There is an important Tanchuma that opens our sefer by telling is that the same miracles that G-d did for the Jewish people in the desert will be done for us again in Tzion. When Bnei Yisrael were still in the midbar they heard, “Eileh hadevarim…,” the words that open our parsha, and we are promised (Yeshayahu 42:16) that in the future G-d will make the darkness into light and the twisted roads straight, “eileh hadevarim asisim v’lo azavtim.” We hope that we see this vision soon!
When it comes to describing the mission the spies were sent on, our parsha uses the term “v’yachpiru lanu es ha’aretz,” as opposed to in parshas shelach, where the term “v’yasuru” is used. Why the change? And why did Moshe not only agree to the mission, but “vayitav b’einay ha’davar,” he thought it was a good idea?
The Maor v’Shemesh writes that Bnei Yisrael came to Moshe with the claim that they did not want to be motivated to fulfill the mitzvah of yishuv ha’aretz because of the beauty of the land of Israel. That would be she’lo lishma! The term “v’yachpiru” which describes the spies’ mission is similar to the word “cherpah,” embarrassment. They deliberately wanted to hear the downside, the reasons not to go, all that was wrong and could go wrong in Eretz Yisrael, so that had they gone despite all that, it would have been purely out of love for the holiness of the land.
Aside from the obvious risk of this plan backfiring and the people being swayed by all the bad news, which is exactly what happened, I think it was flawed for another reason. In the introduction to the Eglei Tal the Sochotchover writes that there are people who think that the simcha and enjoyment that comes from learning Torah takes away from the lishma. However, quite the opposite is true. The enjoyment that comes from learning is part and parcel of the lishma, part and parcel of the mitzvah of talmud Torah itself. In that same way, I would argue that appreciating the beauty of the physical land of Eretz Yisrael does not take away from the lishma of the mitzvah of yishuv ha’aretz, but is rather part and parcel of what Hashem wants from us in doing the mitzvah.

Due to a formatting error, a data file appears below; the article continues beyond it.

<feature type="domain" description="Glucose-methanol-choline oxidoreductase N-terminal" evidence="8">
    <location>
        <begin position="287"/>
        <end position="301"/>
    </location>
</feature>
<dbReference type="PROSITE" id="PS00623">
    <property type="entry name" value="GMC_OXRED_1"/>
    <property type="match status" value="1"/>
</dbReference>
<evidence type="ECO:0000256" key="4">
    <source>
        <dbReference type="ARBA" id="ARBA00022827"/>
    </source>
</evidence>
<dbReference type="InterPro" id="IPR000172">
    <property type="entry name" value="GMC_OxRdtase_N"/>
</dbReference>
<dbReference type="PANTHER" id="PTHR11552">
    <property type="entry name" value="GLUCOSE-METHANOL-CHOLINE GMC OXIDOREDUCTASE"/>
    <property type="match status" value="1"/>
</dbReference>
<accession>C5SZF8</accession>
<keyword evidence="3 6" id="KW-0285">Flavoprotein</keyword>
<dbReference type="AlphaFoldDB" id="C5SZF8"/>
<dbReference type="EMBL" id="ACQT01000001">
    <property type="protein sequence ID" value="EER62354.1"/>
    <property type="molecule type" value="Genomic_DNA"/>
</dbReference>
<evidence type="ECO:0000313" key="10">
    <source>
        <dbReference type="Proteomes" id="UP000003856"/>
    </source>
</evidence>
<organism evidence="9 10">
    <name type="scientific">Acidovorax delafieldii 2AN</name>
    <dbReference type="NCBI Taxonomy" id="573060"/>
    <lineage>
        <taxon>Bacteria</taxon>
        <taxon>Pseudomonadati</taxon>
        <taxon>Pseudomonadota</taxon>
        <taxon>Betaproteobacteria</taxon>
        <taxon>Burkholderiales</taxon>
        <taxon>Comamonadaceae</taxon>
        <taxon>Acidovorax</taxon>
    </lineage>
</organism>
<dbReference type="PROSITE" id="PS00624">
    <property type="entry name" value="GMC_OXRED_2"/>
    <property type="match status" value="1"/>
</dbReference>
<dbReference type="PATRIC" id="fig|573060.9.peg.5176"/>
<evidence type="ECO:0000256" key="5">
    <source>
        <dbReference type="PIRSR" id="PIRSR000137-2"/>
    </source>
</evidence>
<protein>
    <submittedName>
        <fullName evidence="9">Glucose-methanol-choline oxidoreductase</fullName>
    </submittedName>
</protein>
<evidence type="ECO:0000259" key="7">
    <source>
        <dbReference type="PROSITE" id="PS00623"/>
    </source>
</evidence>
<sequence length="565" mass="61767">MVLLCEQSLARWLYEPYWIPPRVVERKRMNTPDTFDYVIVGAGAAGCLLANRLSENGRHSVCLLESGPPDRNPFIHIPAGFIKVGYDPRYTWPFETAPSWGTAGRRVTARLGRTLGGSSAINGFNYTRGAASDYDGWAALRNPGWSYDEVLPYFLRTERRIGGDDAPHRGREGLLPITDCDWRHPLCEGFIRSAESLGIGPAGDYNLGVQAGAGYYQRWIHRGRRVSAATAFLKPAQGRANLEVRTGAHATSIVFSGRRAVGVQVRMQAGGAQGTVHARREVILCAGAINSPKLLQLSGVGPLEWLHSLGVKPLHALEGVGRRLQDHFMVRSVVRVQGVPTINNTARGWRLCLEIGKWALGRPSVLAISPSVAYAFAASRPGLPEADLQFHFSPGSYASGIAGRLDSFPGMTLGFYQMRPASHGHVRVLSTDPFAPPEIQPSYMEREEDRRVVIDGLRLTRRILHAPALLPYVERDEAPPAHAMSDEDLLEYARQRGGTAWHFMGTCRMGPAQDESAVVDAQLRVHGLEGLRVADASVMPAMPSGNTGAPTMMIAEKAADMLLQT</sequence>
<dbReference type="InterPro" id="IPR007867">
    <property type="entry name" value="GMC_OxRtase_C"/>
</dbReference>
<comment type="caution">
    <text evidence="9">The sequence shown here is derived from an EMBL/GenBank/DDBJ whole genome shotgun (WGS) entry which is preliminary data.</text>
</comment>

At the end of the parsha the Torah begins to describe (3:12) the apportionment of land in Eiver haYarden to the tribes of Reuvain and Gad, but then seems to go on a tangent and talk about the lands in Eiver haYarden that Moshe gave to half the tribe of Menashe, only to then come back again a few pesukim later (3:16) and resume the description of Reuvain and Gad’s portion. Why not finish the narrative with respect to Reuvain and Gad instead of interrupting it with what was given to Menashe?
The Netziv answers that the tribe of Menashe were great talmidei chachamim – these were the scholars and Roshei Yeshiva. The story of Menashe’s settlement in Eiver haYarden is not an interruption to the story of Reuvain and Gad’s settlement of those lands, but is a crucial element in that narrative. Moshe Rabeinu deliberately encouraged Menashe to settle near Reuvain and Gad because without the spiritual energy of Menashe, the communities of Reuvain and Gad outside of Eretz Yisrael would be religiously unable to sustain themselves.
Living in chutz la’aretz, outside the center of Torah, requires extra spiritual insurance.
Moshe gives Bnei Yisrael a bracha at the beginning of the parsha that Hashem should add to us a thousand fold over and bless us "ka'asher dibeir lachem." As a general rule, the term “dibur” is used when harsh words are spoken, while the term "amira" is used for words of comfort or a soft spoken message. When then does Moshe Rabeinu say (1:11) that Hashem should bless us “ka’asher dibeir lachem?” Wouldn’t bracha be given using “amira,” not “dibur?”
The Tiferes Banim (son of the Bnei Yisaschar) explains that what Moshe was saying is that even when we face harsh times, “dibur,” underneath those rough words we will also find Hashem’s bracha.
He continues and writes that the gemara always uses the phrase “ta shema,” but the Zohar uses the expression “ta chazu.” Shemiya is enough when the meaning is relatively clear, but when it comes to speaking about sodos haTorah, the deeper level of “chazu” is needed. This Shabbos before 9 Av is called Shabbos Chazon because finding bracha behind the “dibur” of difficult circumstances is not something that is obvious; it is part of the hidden aspects of Torah that we have to search for a dig deeply to discover. Our parsha reminds us that even if it's not obvious on the surface, we have to trust that the bracha is still there. This is our avodah during these times, and it's not an easy one.
Let me just end with the second part of the vort of the Radomsker I started with: Hashem speaks to us through Torah even “b’chorev,” even amidst churban, and he tells us, “Rav lachem sheves…,” your “rav,” your teacher and guide during difficult times, is “sheves,” the day of Shabbos. The chassidishe seforim say that these Shabbosos of the three weeks are the holiest Shabbosos of the year. Shabbos lifts a person up and lifts up the entire week. To lift a person up during these difficult times, to lift up the week in which 9 Av occurs, that must really be a holy, special Shabbos. That’s our Shabbos of Chazon.